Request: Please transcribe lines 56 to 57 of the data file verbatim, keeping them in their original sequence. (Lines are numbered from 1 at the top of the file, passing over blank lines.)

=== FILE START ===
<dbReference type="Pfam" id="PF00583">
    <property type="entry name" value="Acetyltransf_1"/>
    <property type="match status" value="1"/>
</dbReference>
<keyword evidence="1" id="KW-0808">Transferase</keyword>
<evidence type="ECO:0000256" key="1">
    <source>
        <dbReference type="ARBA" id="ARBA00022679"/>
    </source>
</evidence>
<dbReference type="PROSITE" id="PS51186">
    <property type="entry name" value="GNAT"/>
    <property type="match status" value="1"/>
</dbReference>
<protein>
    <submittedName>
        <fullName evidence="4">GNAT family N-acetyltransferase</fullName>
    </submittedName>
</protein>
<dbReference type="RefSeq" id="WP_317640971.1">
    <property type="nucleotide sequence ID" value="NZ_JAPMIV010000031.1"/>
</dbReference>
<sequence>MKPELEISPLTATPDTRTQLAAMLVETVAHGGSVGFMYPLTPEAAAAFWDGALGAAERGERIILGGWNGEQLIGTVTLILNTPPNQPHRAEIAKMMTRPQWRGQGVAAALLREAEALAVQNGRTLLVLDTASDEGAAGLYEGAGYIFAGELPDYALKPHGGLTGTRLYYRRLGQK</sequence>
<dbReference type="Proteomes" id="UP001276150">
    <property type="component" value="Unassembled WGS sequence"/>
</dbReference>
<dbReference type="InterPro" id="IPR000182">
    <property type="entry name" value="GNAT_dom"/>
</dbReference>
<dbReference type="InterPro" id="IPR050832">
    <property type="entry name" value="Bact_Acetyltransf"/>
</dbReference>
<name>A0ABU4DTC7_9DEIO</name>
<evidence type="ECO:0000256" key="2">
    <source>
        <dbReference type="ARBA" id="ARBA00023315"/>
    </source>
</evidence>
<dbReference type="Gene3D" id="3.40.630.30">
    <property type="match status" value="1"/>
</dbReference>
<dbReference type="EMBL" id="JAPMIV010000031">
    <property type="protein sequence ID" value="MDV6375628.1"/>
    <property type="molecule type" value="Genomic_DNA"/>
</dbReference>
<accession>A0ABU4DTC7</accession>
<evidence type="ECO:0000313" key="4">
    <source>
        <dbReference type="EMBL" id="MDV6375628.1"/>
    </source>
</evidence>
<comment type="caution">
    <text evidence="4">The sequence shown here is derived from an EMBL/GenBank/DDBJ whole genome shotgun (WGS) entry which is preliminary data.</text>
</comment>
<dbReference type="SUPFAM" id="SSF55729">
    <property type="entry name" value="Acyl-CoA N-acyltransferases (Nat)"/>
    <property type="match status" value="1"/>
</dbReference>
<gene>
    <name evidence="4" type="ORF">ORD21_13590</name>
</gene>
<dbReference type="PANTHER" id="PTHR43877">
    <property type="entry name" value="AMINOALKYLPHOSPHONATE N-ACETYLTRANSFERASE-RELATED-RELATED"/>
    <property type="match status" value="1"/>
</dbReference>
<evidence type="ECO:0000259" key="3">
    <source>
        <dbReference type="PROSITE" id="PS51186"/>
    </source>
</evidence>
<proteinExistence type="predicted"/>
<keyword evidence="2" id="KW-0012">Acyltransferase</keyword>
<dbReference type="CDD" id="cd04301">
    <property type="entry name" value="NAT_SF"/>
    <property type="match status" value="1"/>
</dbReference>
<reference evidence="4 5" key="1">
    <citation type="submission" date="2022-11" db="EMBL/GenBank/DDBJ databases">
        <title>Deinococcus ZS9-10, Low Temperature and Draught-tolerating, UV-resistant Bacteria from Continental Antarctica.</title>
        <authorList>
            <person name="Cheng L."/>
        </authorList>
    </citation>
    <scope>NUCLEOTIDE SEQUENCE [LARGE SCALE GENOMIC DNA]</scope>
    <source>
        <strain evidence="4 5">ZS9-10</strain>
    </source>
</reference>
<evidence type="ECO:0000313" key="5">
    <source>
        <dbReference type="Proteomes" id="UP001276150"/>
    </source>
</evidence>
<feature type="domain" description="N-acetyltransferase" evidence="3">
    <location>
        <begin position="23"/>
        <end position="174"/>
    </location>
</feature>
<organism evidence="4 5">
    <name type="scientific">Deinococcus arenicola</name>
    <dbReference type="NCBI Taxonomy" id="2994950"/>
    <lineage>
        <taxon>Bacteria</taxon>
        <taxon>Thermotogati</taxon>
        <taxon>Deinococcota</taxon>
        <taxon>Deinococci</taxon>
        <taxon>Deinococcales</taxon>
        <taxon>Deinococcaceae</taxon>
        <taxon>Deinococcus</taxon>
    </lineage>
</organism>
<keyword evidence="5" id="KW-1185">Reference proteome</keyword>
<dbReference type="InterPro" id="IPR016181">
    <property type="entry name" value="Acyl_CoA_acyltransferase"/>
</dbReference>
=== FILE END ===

    <property type="entry name" value="Acyl-CoA N-acyltransferases (Nat)"/>
    <property type="match status" value="1"/>